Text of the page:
Commissioned by CUF and conducted by Christian Research Consultancy, the aim of this research is to explore the impact that social growth has on churches, as well as on the communities they serve. This project combined face-to-face, in-depth interviews with a selection of clergy from churches that were known to be active in tackling poverty in their communities with an online survey of around 900 Church of England clergy. 

Click here to download the Executive Summary of the quantitative element of the project.

Click here to read the full quantitative report.


Poverty and Fresh Expressions: A study of emerging forms of church in deprived communities

Working in deprived areas, many Christians have often tried to set up initiatives and projects that support people materially and also seek to connect people to God and the wider church.

CUF commissioned a study by the Oxford Centre for Ecclesiology and Practical Theology (OxCEPT) into how this was being worked out. This report summarises the key issues facing emerging forms of church in deprived communities.

Click here to read the Executive Summary of this report.

Click here to read the full report


Bias to the poor? A study of Christian attitudes to poverty in this country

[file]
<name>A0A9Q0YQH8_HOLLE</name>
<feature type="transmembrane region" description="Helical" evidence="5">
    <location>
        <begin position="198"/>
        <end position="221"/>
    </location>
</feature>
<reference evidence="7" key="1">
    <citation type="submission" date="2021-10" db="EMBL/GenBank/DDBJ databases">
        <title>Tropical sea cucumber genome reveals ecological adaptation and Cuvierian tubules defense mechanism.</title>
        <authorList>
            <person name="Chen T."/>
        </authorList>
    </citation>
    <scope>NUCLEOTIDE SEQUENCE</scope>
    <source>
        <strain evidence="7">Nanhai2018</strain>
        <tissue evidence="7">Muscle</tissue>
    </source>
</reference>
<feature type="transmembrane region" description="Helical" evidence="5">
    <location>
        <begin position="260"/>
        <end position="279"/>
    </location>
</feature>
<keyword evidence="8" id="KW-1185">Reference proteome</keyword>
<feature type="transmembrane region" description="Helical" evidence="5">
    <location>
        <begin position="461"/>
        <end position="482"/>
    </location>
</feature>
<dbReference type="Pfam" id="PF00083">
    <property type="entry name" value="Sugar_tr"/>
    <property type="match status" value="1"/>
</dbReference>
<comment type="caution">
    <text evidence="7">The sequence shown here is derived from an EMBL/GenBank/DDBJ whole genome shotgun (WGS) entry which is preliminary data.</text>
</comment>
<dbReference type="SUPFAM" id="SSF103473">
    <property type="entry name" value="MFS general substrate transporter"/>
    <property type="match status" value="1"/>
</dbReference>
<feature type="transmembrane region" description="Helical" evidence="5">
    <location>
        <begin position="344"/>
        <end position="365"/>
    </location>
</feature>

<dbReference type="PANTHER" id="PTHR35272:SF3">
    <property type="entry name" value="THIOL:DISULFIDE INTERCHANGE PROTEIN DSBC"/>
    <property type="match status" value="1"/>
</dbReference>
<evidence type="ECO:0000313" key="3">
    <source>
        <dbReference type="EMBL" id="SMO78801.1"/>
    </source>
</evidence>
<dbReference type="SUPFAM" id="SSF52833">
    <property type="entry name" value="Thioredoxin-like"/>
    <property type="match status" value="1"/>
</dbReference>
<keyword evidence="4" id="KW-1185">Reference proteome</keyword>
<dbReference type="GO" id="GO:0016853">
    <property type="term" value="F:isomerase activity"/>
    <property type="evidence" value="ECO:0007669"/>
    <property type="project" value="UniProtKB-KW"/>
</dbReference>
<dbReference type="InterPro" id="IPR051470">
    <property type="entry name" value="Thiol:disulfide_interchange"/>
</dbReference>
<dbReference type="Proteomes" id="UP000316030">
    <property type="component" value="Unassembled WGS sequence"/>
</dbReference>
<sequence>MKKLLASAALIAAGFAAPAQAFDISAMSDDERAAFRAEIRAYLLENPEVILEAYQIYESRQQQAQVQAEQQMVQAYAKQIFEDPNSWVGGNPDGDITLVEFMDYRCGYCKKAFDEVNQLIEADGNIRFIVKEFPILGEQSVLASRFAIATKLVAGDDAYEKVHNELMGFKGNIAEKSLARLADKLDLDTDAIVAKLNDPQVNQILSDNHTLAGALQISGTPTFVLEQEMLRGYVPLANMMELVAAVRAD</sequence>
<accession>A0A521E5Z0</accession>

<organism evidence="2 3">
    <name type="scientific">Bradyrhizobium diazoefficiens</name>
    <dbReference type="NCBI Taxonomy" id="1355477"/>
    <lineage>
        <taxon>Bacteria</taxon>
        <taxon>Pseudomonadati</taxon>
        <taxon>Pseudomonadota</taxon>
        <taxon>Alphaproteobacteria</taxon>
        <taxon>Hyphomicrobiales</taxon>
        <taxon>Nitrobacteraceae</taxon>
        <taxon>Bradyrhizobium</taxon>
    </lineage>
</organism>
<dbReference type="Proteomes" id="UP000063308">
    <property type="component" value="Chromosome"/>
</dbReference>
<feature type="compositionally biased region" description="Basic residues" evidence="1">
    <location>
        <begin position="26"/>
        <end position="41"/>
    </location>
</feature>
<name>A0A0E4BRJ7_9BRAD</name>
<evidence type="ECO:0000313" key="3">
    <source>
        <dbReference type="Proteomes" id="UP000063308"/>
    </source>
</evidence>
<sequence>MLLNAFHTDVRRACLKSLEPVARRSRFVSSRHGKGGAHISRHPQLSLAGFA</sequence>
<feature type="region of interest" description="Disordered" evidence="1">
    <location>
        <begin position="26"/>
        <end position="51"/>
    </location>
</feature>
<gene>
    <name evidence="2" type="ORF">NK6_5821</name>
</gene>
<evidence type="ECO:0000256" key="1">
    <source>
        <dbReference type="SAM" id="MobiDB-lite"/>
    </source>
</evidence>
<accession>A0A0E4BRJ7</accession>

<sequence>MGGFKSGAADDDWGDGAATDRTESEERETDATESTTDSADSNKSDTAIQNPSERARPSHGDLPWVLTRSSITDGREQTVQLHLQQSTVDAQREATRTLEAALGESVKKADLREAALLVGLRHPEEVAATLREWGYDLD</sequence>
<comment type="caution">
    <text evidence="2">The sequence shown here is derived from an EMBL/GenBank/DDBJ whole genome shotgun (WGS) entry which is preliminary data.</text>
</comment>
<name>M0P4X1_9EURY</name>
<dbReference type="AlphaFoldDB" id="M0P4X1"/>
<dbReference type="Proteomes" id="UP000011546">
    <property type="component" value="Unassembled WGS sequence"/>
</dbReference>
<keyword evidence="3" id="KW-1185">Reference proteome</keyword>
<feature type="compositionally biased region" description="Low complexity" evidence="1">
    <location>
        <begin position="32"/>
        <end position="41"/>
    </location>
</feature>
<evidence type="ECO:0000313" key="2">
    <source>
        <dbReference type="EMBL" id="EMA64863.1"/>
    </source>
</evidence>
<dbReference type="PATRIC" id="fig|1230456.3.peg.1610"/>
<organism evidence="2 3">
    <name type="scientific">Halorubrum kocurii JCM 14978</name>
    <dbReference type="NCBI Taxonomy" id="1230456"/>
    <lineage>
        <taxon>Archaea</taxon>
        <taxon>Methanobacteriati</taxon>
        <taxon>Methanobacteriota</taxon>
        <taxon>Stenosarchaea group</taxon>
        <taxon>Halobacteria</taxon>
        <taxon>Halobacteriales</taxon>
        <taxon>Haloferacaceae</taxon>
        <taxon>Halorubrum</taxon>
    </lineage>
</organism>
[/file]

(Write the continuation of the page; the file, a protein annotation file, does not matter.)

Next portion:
Christian theology provides a distinctive perspective on poverty, including an in-built ‘bias to the poor’ and a strong emphasis on a personal and collective responsibility to help those in poverty as an expression of God’s love for, and identification with, the ‘least of these’. This research looks at how this theology is reflected in the attitudes of clergy and churchgoers and, in particular, whether they think differently to the rest of the population about issues of poverty and inequality.




Submerging Church? Supporting faith-based community work in deprived areas

At CUF, we are committed to supporting those who serve deprived communities, as they live and work alongside some of the poorest and most marginalised people in England.

As part of this work, we held series of overnight consultations for clergy and community workers from deprived parishes to reflect on the key challenges they face and to begin to develop a shared vision for tackling poverty in their diocese. This note summarises the discussions from the first six consultation events in 2011 and 2012.



Tackling Poverty 2012: A report on CUF’s annual conference

CUF’s annual Tackling Poverty conference brought together nearly 300 church leaders and Christian workers from England’s most deprived communities as part of a growing movement of Christians tackling poverty in this country.

Our keynote speakers highlighted the prophetic role of the Church and explored the distinctive and challenging nature of urban ministry. The conference report summarises some of the core themes that emerged during the day.



Power, Poverty and the Church

How can we build a movement of Christians committed to tackling poverty in this country? And how can we help churches to engage more effectively with those in power?

Organised jointly by CUF, Church Action on Poverty and St John’s Waterloo, this workshop brought together church leaders, activists and anti-poverty charities from across denominations to begin to address these questions.

To stimulate debate, we asked three prominent Christian social thinkers to share their views and experiences and the event was chaired by The Revd Helen Dawes, Deputy Secretary for Public Affairs at Lambeth Palace.